Nerger has also broken new ground in her own research, in the topic area of vision. Her internationally known work on the neurophysiological mechanisms of color perception has garnered recognition from the National Science Foundation and National Research Council. She is a faculty member in the CSU Department of Psychology as well as a member of the interdisciplinary Molecular, Cellular and Integrative Neurosciences program.
After receiving her Ph.D., she earned a postdoctoral fellowship at NASA’s Ames Research Center and SRI International. She has long taken pride in advancing scientific research while also forging a path forward to create more opportunities for other women in science.
Nerger sees her ongoing work as a service not only to underrepresented members of the field, but also to the entire field. “You want diversity of thought, and a diversity of thought comes from a diversity of people,” she said. “The value isn’t just to the women, it’s to the science itself.”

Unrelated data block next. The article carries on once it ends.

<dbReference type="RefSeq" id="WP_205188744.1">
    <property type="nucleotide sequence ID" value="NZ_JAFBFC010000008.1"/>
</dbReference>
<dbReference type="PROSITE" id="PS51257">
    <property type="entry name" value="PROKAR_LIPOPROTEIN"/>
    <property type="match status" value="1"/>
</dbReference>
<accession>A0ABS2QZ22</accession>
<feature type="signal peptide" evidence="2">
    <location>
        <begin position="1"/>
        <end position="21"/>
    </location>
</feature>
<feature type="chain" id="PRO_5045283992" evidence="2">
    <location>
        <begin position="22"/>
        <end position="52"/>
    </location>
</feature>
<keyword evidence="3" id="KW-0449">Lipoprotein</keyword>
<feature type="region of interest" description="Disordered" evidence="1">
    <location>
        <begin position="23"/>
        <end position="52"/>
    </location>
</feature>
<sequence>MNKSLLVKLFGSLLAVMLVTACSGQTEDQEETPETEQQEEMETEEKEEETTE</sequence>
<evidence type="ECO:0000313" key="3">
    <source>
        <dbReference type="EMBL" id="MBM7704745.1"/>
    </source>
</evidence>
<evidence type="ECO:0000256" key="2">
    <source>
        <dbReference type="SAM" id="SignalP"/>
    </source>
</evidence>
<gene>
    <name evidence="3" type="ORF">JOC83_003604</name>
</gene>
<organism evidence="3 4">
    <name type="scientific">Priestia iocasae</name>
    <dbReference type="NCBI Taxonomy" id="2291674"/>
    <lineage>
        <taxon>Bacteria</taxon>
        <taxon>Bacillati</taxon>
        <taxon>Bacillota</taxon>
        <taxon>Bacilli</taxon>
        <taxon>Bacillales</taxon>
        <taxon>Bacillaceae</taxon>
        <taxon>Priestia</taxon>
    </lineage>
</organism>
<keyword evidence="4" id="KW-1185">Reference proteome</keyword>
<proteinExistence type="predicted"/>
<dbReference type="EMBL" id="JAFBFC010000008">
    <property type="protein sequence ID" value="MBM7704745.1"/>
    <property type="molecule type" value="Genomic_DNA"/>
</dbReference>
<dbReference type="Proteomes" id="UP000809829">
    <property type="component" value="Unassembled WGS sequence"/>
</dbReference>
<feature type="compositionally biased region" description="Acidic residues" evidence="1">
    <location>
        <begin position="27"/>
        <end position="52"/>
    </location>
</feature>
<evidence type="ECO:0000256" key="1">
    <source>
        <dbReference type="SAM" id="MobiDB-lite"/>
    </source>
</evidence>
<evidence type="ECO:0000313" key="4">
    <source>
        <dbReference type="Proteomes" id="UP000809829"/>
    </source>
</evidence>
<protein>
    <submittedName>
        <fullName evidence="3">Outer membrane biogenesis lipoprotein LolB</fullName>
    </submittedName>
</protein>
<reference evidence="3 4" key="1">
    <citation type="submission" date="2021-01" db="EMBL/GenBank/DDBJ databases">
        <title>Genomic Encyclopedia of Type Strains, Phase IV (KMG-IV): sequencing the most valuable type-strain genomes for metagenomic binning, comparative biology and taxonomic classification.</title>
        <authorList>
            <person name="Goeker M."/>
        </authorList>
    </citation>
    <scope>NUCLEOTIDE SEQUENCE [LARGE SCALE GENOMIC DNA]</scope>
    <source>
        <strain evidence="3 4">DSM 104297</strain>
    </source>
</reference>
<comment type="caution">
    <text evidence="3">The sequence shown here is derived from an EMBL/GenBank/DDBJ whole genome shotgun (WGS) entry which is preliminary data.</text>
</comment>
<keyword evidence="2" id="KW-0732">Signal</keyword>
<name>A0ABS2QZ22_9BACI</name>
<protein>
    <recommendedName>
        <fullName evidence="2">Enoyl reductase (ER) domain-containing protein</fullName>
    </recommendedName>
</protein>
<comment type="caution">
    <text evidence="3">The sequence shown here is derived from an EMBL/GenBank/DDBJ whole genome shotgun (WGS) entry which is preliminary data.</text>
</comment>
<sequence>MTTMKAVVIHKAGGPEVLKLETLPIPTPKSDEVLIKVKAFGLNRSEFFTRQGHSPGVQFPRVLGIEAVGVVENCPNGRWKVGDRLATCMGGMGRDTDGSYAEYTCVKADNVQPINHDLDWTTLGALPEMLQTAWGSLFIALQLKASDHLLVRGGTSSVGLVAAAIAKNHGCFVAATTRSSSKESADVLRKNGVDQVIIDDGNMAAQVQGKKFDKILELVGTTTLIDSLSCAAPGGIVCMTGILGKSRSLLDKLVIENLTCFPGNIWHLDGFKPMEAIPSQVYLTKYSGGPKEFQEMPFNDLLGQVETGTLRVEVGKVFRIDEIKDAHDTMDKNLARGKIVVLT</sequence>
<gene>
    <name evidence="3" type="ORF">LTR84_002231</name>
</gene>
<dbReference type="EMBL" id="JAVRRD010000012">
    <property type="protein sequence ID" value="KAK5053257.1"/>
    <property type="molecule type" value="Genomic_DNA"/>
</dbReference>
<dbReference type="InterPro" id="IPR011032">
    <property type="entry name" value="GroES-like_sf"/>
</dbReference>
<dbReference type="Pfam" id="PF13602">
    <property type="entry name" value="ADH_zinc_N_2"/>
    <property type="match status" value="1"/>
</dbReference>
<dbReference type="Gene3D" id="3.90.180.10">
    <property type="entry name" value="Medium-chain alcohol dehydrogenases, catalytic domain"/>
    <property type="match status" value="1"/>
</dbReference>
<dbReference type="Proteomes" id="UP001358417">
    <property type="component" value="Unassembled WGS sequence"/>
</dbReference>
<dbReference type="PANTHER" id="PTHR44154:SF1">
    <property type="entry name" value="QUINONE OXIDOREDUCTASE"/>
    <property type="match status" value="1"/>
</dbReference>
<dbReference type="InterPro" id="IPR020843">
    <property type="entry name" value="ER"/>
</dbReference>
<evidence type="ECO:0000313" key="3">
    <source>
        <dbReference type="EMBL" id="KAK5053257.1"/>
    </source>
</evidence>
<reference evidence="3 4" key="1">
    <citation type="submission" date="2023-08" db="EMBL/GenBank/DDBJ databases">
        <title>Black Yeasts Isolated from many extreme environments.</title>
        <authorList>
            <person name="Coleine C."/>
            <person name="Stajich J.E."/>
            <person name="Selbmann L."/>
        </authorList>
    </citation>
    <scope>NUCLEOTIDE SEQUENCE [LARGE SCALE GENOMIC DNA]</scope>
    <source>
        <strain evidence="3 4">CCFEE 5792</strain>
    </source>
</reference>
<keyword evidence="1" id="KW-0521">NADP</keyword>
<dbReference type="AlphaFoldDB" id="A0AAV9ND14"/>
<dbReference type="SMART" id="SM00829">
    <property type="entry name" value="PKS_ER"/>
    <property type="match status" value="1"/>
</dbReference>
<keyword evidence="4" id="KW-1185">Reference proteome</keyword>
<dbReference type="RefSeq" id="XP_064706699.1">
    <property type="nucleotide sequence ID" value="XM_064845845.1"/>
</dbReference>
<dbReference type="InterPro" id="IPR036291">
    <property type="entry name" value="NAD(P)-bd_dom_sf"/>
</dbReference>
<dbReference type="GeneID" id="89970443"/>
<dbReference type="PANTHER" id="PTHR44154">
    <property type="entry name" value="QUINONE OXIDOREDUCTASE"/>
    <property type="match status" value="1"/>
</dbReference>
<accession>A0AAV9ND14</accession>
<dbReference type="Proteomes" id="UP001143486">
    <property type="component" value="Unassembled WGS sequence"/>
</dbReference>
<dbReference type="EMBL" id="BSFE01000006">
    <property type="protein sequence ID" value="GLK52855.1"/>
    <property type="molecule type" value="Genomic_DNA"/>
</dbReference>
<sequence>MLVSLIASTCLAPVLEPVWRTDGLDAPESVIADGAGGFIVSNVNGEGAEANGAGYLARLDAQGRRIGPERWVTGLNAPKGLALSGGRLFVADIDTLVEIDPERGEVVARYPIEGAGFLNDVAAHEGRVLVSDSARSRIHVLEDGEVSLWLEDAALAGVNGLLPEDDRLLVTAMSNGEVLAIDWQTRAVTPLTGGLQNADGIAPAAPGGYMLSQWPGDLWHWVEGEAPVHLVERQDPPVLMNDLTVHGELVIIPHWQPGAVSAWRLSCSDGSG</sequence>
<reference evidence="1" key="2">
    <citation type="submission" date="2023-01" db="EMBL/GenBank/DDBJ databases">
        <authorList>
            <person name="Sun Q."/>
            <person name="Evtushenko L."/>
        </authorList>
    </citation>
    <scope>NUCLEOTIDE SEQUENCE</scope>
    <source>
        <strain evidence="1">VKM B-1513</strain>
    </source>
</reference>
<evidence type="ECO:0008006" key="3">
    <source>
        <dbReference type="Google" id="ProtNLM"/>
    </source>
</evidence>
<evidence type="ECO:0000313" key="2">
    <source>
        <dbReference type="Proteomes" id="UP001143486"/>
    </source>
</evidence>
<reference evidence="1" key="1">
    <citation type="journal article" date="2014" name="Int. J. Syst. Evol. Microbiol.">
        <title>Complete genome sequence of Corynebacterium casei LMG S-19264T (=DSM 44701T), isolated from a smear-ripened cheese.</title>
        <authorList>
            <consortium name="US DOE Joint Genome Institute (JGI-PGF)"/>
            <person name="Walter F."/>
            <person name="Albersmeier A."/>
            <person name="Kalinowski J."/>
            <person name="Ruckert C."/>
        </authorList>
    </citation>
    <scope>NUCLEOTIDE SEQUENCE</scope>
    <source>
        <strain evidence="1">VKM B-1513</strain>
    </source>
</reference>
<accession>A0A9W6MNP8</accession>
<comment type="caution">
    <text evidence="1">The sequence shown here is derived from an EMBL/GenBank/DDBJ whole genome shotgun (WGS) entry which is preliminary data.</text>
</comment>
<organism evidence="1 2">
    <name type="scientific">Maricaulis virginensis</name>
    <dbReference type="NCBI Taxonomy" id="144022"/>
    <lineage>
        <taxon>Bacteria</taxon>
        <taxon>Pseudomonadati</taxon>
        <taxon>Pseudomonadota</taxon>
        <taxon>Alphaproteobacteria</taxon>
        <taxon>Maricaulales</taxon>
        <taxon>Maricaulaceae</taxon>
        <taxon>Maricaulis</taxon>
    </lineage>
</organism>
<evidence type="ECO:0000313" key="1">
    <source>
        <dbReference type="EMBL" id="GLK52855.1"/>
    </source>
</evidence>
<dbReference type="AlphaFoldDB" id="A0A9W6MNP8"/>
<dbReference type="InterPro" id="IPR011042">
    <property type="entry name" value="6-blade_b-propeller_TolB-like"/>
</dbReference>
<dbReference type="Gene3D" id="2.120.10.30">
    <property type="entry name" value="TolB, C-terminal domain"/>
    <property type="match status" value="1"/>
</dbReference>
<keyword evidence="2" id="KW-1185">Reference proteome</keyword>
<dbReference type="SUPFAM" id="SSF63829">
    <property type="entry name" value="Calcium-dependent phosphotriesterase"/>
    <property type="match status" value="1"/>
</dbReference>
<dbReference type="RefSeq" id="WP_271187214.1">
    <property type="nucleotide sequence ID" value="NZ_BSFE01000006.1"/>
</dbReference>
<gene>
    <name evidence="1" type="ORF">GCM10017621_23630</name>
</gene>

Keeping with Colorado, according to the Denver Business Journal, Vail Resorts Inc. is buying Whistler Blackcomb Holdings Inc., a British Columbia-based ski company—and with it Canada’s biggest ski area. Indeed, the ski area was the venue for the alpine skiing events in the 2010 Winter Olympic games, per the DBJ, and is not only one of the largest ski areas in North America, it’s also one of the most-visited. From the DBJ:
“Whistler Blackcomb is one of the most iconic mountain resorts in the world with an incredible history, passionate employees and a strong community. … We are delighted to add such a renowned resort to Vail Resorts and look forward to expanding our relationships in the Sea-to-Sky community [referring to the coast-range area where Whistler Blackcomb is located], British Columbia and Canada,” said Rob Katz, chairman and CEO of Vail Resorts, in a statement.
Vail Resorts will pay about $513 million in cash and about $543 million in stock in the deal.
Whistler Blackcomb shareholders will get Canadian $17.50 (about $13.31 in U.S. currency) per share and 0.0975 shares of Vail Resorts stock. The offer is a premium of about 43 percent over Whistler Blackcomb’s Friday closing price.
The buyout is expected to close this fall.